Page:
Yemen, Travels in Dictionary Land (U.S title Yemen, the Unknown Arabia)

Yemen, the unknown Arabia 

Published in hardback in 1997 and paperback in 2001.

"Mackintosh-Smith's is a book of irresistible digressions, and whether they deal with coffee or astrology or the history of Yemen's rulers, they are so lightly folded into the text that you are seldom aware of how much necessary and fascinating detail has been put across. Mackintosh-Smith seems incapable of writing a dull sentence, and in him the scholar, the linguist and the storyteller swap hats with marvelous speed....It is a fact that Westerners go to pieces over Arabia, go half mad trying to express its essence and appeal [but] Mackintosh-Smith has kept his cool, enough to know what we want and what we are due. He delivers it grandly." New York Times Book Review

"In travel literature there always lurks the risk of the traveler's disappointment, the place at the end of the journey turning out to be a swindle or a counterfeit. There is nothing of that in Mackintosh-Smith. Through his eyes, Yemen, the Arabia Felix of travelers past, is the repository of some deep, uncontaminated truth...." Washington Post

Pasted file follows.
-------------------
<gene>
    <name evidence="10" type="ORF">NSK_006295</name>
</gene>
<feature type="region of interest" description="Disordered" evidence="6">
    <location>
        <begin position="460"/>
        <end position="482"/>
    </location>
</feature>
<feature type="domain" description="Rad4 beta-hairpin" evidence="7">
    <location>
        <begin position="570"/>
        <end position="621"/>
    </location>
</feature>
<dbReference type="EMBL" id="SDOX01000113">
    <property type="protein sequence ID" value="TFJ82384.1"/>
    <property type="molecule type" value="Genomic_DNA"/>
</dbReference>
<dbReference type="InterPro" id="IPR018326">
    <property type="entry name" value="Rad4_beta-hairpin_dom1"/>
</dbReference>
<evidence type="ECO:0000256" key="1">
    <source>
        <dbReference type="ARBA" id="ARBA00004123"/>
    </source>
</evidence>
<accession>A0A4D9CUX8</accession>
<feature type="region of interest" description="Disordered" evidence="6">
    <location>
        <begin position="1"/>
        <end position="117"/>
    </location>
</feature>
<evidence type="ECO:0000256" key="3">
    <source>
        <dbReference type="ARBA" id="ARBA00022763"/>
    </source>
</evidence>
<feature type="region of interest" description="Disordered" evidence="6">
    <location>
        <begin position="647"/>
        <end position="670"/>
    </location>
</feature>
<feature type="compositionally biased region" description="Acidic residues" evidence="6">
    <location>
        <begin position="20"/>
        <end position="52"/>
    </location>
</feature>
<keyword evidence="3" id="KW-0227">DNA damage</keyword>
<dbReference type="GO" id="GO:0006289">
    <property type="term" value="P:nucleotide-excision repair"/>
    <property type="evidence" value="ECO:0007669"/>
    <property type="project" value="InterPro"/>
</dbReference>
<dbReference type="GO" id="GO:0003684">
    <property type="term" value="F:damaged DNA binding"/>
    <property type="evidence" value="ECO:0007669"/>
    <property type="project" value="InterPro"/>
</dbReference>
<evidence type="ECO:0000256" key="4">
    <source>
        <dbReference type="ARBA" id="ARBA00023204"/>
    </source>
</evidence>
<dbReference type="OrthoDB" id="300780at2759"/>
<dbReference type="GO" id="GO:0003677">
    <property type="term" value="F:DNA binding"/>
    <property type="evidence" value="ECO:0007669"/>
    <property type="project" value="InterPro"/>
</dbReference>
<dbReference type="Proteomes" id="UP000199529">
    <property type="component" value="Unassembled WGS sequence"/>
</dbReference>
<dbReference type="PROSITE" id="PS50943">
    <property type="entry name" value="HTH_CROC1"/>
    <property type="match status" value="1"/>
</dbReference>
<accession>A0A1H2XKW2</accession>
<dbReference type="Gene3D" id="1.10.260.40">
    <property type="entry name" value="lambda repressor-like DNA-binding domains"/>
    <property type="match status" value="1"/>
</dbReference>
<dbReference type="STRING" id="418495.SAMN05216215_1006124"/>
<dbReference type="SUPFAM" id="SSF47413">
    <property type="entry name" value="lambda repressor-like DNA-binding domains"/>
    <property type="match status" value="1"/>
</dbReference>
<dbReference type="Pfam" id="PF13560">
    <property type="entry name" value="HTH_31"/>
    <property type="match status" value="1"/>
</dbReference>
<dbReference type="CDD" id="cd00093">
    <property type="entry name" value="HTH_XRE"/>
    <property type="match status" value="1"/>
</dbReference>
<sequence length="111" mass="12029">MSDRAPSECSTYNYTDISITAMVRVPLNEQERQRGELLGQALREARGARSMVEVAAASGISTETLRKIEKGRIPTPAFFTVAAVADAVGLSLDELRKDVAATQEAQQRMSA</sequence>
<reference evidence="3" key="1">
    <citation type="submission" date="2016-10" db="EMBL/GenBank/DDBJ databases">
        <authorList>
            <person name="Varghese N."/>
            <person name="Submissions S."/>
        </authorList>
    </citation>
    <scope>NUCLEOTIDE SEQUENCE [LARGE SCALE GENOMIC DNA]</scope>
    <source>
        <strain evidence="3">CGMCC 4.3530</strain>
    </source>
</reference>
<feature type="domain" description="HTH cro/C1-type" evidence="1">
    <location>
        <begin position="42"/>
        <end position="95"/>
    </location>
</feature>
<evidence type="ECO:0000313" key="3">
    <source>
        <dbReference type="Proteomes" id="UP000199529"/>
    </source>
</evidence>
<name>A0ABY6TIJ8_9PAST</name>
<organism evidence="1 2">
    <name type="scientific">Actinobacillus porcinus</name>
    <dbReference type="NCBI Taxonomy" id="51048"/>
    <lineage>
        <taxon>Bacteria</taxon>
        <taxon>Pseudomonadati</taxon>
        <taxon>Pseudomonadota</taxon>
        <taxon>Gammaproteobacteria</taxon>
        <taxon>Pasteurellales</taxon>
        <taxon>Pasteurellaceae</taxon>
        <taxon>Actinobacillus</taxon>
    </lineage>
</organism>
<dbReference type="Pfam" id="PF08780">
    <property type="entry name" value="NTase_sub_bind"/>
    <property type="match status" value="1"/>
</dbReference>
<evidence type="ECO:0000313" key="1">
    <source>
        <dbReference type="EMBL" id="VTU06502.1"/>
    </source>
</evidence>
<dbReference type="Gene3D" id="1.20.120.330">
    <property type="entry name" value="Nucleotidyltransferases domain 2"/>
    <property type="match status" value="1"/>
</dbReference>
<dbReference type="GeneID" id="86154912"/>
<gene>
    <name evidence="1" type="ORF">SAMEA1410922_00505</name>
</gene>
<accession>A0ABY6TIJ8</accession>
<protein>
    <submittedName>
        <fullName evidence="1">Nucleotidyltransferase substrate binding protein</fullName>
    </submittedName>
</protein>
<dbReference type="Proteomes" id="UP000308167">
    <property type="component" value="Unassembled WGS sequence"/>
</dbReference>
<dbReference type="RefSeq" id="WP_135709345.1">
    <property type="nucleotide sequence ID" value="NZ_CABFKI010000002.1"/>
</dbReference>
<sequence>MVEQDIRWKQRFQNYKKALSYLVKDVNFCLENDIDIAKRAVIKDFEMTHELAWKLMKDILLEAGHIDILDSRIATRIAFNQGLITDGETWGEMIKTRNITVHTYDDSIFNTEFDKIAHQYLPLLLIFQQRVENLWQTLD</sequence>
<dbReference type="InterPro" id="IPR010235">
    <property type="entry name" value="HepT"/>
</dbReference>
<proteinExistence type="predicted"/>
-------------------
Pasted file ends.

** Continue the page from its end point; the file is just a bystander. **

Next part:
Against the advice of his Arabic teacher ("Why don't you go somewhere respectable?"), Mackintosh-Smith decided to go to Yemen in 1982 and has "been there ever since." As a result, this is no ordinary travelogue, but an impressionistic exploration of a non-Western land by an experienced observer. A latter-day Lawrence of Arabia without the military exploits, the author has taken up many of the customs of his adoptive land: he's become addicted to qat, a plant that is chewed, often in groups, for its calming effects. The book, a bestseller in Britain, takes the reader on Mackintosh-Smith's travels throughout this south Arabian land, introducing the reader to both wizened Yemenis and the perils of roughing it--even in the late 20th century--throughout a mainly unexplored land. Sleepless nights on rocky inclines mix with desert heat and scorpions on one trip through the countryside, while an odd visit to a Yemeni dancing club highlights his trip to the city of Aden. An engaging writer with a journalist's eye for detail, Mackintosh-Smith never loses his sense of humor: his description of his visit to an English class, where the teacher asks the students, "How many noses does Professor Tim have?" is sidesplitting. The book offers an opportunity for dedicated armchair travelers to delight in a land few Westerners will actually visit. Publishers's Weekly

Not merely a book about Yemen, but about how one person has come to find contentment there, despite the vicissitudes of civil war and violence, and despite those aspects of daily life in Yemen which make one realise how precarious life itself can be. Al Bab

Yemen, the unknown Arabia